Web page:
Born Free USA Global Field Projects
(Photograph by Born Free Ethiopia)
It was intended to be a simple trip to Addis Ababa, Ethiopia, to attend the meeting of the Board of Directors of Born Free Foundation Ethiopia (BFFE), of which I am a proud member, and to see our wildlife sanctuary there. It turned into a rescue mission for four cheetah cubs delivered from neighboring Somaliland.
On April 23, 2012, a white Land Rover drove up to the gates of Ensessakotteh, the Wildlife Rescue, Conservation, & Education Centre run by Born Free Foundation Ethiopia in partnership with the Federal Democratic Government of Ethiopia’s Wildlife Conservation authority (Ensessakotteh is the Amharic word for “animal footprint”). In the back, in a handmade wooden crate with a partition inside, rode four cheetah cubs, all approximately 7 months old.
There is a robust and alarming trade of live cheetah cubs from Ethiopia and other countries in the region to the Middle East where they are kept as pets. Smuggling is rife and a cheetah could fetch $5,000 for the wildlife peddler, ultimately selling for four to five times that amount at the destination point.
For four months these cheetahs were cared for by a nongovernmental organization worker in Somaliland from a German organization that helps people in the area with agricultural development to overcome poverty. Guenther had a choice: return them to dangerous wildlife dealers, send them to a zoo in Djibouti, or place them with us. Monday morning he was delivering them to Born Free after a 12-hour journey through the night that began with armed soldiers trying to prevent their departure. This mission was both courageous and compassionate.
It is unknown where the cheetahs originated — they could have indeed been smuggled from Ethiopia. If so, this relocation would be repatriation.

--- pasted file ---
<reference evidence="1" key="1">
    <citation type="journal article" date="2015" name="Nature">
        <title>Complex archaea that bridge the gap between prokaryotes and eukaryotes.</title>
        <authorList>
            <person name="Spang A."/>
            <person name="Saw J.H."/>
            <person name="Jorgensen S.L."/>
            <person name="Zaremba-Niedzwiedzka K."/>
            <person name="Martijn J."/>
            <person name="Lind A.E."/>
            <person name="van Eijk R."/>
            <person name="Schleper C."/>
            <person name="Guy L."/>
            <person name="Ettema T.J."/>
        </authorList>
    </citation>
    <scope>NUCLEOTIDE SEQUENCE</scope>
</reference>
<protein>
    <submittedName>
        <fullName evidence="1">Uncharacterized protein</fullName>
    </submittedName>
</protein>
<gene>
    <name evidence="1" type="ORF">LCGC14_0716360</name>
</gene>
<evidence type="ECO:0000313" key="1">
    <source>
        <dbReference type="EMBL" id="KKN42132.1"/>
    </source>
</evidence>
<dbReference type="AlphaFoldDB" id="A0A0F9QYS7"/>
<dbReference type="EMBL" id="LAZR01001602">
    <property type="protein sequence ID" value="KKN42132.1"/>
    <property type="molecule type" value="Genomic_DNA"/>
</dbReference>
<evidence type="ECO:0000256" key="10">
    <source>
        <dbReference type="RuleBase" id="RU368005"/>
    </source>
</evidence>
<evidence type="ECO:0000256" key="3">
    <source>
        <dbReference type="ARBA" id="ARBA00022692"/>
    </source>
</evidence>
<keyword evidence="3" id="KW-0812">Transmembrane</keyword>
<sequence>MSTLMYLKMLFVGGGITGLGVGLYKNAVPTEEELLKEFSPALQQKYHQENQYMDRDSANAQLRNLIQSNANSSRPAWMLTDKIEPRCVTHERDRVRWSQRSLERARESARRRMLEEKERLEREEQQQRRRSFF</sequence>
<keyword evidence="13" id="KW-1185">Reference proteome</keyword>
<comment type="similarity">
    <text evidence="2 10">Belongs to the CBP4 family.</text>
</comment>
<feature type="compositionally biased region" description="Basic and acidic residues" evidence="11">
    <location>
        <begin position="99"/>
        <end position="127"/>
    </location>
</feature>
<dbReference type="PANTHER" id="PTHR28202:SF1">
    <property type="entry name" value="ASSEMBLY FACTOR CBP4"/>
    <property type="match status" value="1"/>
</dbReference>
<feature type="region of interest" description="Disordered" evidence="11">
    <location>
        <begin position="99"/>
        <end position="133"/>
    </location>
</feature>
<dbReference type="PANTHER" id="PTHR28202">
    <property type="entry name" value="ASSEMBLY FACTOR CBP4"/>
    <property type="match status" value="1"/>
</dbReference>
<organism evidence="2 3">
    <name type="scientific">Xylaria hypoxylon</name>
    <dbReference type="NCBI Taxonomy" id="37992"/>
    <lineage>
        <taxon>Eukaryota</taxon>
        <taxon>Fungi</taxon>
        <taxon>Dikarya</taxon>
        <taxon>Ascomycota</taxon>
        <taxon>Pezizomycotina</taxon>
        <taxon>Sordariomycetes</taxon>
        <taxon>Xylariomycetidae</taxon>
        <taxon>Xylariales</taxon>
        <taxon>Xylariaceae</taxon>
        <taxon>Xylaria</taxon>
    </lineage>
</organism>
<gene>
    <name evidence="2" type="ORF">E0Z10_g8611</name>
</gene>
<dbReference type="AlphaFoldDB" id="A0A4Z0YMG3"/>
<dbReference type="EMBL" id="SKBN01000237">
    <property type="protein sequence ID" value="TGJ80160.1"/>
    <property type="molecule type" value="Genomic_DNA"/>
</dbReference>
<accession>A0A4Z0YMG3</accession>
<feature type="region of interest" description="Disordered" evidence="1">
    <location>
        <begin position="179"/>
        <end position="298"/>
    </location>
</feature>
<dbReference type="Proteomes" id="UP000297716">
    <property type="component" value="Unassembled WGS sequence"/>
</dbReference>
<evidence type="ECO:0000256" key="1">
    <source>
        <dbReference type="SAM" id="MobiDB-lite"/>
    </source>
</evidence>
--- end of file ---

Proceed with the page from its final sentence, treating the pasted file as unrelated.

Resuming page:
These yet-to-be-named (lucky) cheetah cubs join half a dozen other cheetah rescues residing at the sanctuary. Some will remain there for life, cared for by dedicated employees from the surrounding towns; others will be rehabilitated and released to live a wild and free life.
Other animals in residence include an eagle owl, baboons and geladas, leopard tortoises, and lions. Safia, the lioness, was rescued in 2009 from a wooden shack where she was poked with sticks and pelted with rocks by local children. Her foot was badly damaged by this abuse. She resides next to Dolo, a male lion who was chained 24 hours a day around his neck, malnourished and so sickly that he had no mane.
Having seen the original pictures of Dolo I can honestly say that seeing him now — stronger, full mane, active — was inspiring. And hearing his roar at dinner time was one of the most stirring sounds I’ve heard in a long time!
Lions freed from chains, cheetah cubs saved from wildlife dealers — we have our work cut out for us in Ethiopia just as we do in North America. With Born Free on the ground in country, wild animals really do stand a fighting chance.